Hvorfor er verden så tafatt og stille overfor blodbadet i Libya? Ett svar kan være olje. Libya er steinrikt, selv om Gaddafi ikke lar den komme befolkningen til gode.
On Friday night Mohammed El-Berqawy, an engineer in Benghazi, reported on Al Jazeera that «tens of people are dying in Benghazi today.» «The wall of fear has come down,» he shouted in the telephone on air, in a tearful account of the mayhem in the Mediterranean port city. «Where is the United Nations? Did Gaddafi bribe them with his millions?»
El-Berqawy’s question hits at a crucial hurdle for anyone seeking to end Gaddafi’s rule: Libya’s immense wealth. With 30 billion barrels of oil reserves in the country — nearly $3 trillion worth at current world prices — Gaddafi is sitting on a mountain of cash. Libya’s vast foreign reserves, estimated at about $160 billion, have barely dipped during the global recession. About 100 oil companies, including Chevron and ExxonMobil, have poured into the country since U.S. sanctions against Libya ended in 2006. Just as the first protests were kicking off last week, the Russian energy giant Gazprom signed a major gas deal in Libya.
And so far, the huge influx of new wealth into Libya has not created a new middle class demanding rights that threatens Gaddafi’s rule. Yet it has caused deep divisions within Libya’s top officials — and even within Gaddafi’s own family. That could offer anti-government protesters their best shot at unseating Gaddafi, and ending his bizarre governing style of ruling through Revolutionary Committees.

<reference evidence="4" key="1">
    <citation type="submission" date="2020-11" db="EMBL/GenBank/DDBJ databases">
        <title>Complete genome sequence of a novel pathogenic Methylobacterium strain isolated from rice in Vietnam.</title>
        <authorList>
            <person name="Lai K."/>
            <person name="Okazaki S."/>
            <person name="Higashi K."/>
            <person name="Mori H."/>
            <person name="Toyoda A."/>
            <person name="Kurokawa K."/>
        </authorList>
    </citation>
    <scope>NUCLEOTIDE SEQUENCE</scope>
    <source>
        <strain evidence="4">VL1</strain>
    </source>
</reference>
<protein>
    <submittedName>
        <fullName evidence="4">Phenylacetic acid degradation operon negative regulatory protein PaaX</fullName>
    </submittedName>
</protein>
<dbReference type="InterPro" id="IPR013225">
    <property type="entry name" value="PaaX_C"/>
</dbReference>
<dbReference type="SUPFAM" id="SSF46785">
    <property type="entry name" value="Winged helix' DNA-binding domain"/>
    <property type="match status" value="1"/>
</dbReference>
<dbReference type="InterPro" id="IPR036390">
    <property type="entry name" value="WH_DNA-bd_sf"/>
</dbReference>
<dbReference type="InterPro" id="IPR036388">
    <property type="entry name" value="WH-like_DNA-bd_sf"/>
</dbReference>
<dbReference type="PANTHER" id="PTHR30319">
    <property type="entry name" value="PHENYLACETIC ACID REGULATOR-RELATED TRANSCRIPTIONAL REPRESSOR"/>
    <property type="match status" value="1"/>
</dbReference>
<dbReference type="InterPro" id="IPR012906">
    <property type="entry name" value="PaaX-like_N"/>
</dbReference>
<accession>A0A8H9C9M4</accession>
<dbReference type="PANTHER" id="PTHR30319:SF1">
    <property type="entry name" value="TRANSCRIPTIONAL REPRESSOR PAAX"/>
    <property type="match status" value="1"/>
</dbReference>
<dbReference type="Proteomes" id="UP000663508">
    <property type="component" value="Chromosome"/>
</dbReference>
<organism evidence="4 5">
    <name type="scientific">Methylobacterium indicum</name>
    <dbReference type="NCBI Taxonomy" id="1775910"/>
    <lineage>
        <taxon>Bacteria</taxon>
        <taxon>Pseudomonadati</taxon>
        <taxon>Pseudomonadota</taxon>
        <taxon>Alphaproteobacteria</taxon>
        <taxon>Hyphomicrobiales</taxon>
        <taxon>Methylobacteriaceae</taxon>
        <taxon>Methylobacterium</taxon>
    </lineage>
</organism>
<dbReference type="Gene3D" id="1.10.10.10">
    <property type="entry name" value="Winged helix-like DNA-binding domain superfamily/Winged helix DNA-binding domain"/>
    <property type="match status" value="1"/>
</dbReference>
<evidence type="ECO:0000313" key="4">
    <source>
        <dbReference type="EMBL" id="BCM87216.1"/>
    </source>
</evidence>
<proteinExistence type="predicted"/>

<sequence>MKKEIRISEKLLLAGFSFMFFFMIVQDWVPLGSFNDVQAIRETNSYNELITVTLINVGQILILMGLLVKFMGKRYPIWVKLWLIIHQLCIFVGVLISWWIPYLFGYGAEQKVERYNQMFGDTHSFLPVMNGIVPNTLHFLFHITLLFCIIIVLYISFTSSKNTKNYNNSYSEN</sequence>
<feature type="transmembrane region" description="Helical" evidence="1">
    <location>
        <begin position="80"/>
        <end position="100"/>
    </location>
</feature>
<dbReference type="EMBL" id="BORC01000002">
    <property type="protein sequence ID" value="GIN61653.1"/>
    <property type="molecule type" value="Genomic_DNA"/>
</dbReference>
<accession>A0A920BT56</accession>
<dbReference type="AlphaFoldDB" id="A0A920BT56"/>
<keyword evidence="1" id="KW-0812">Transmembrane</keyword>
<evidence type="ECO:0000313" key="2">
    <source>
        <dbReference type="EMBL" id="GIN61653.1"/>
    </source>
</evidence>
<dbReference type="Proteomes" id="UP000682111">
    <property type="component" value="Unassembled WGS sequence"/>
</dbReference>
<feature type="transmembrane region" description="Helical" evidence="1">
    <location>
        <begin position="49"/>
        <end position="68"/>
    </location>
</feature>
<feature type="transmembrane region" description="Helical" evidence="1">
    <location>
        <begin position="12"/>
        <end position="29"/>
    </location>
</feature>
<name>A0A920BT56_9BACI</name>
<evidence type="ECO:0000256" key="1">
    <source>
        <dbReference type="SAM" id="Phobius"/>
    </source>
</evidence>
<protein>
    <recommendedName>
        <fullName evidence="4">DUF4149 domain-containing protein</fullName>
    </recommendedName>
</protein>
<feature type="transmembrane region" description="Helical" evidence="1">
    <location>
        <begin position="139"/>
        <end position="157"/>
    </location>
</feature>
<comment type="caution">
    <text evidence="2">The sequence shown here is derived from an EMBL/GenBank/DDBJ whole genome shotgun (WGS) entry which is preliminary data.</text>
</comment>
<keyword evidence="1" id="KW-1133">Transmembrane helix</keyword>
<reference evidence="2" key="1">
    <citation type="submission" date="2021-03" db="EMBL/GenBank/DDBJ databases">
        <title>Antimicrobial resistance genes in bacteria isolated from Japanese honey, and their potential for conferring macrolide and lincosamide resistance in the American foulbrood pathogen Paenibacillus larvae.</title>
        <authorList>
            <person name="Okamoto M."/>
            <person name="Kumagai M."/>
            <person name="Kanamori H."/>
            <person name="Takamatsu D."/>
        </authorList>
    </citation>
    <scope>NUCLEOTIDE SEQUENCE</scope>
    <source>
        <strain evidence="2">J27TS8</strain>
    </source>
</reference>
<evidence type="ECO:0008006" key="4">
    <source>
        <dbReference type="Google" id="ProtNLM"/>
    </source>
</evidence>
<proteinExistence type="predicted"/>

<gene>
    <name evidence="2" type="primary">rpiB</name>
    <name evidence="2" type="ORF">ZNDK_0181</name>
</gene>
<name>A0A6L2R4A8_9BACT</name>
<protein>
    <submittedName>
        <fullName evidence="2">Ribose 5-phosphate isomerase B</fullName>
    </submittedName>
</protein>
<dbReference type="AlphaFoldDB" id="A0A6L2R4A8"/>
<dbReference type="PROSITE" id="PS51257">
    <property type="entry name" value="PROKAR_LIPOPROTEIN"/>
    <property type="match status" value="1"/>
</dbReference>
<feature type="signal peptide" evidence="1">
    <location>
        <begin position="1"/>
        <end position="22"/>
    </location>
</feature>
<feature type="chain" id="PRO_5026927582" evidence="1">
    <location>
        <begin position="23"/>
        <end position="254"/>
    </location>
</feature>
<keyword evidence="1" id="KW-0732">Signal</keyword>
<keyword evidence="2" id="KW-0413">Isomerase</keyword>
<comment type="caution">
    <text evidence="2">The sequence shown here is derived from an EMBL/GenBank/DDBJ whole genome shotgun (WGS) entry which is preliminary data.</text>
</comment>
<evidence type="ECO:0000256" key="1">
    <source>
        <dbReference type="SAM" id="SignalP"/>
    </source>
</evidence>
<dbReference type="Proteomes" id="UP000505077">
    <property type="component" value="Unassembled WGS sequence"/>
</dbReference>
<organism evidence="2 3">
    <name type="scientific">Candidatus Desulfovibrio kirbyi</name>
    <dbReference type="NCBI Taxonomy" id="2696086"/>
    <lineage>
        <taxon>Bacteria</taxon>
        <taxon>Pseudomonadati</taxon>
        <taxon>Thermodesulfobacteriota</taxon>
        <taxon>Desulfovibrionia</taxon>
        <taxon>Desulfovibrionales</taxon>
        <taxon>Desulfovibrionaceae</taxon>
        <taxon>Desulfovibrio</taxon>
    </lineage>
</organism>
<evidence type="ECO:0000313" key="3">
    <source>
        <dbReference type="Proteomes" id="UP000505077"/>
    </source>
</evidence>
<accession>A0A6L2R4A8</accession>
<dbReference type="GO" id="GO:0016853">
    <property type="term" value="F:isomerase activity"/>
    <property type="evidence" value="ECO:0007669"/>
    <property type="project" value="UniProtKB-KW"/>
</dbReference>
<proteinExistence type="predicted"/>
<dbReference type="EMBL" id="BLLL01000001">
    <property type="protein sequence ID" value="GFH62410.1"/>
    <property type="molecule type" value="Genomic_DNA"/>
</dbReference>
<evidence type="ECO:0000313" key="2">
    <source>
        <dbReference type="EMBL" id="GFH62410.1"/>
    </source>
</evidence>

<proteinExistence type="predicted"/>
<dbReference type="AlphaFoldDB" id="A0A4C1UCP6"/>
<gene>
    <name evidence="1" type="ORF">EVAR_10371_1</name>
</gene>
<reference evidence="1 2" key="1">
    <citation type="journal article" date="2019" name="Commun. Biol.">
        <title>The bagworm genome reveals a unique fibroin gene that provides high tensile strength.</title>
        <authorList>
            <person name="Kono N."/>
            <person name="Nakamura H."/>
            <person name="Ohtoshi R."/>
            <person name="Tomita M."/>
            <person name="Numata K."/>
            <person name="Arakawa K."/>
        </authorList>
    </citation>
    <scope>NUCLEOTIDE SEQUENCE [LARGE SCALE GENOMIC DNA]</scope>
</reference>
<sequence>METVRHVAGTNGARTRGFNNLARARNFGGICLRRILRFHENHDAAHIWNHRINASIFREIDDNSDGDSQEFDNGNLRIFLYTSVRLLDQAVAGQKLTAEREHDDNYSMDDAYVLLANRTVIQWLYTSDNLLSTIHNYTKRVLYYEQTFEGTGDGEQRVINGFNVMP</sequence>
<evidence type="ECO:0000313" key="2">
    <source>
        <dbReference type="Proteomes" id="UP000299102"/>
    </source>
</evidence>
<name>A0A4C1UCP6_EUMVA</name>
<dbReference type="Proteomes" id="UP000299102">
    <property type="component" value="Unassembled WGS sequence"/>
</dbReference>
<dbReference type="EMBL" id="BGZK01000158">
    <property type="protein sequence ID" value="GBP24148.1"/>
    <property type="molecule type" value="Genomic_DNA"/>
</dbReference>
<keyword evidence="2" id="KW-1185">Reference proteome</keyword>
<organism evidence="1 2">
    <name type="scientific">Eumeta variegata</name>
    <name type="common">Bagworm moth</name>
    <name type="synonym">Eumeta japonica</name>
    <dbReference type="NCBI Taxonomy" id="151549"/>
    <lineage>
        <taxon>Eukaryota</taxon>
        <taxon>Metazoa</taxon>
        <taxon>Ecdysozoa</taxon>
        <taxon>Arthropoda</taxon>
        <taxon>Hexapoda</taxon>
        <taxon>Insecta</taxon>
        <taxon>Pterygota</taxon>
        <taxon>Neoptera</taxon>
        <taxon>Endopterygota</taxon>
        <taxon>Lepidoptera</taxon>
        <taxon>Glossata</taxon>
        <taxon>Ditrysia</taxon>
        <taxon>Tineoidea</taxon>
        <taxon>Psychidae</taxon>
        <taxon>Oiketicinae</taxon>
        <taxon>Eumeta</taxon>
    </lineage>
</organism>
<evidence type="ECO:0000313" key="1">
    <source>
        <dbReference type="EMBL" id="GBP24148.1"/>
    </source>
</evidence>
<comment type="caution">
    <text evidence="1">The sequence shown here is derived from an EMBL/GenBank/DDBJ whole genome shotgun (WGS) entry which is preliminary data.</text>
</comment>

Gaddafi’s second son Saif al-Islam is the West’s clear favorite to succeed his father, and has strongly pushed a liberal, open economy and greater personal freedoms — evoking the wrath of his brother Motassam, who is Libya’s national security adviser, and occasionally angering his father too. When I visited Saif at home in Tripoli last year, he told me that Libyans wanted Western-style human rights. «If you are against that, you are an idiot.»
Saif’s emerging power has resulted in his political allies pushing for greater political openness; those include Libya’s crucial oil chief, Shokri Ghonem, a close ally of Saif.
But in an interview in Tripoli last year, Ghonem said many officials would fight against giving citizens greater political rights. «There are a lot of people for whom reform is not in their personal interest,» he told me. «It will not be a walk in the park.» With the bloodshed already this week, Ghonem’s remark looks like a prescient warning.
Read more: http://www.time.com/time/world/article/0,8599,2052770,00.html#ixzz1ERRdxqM7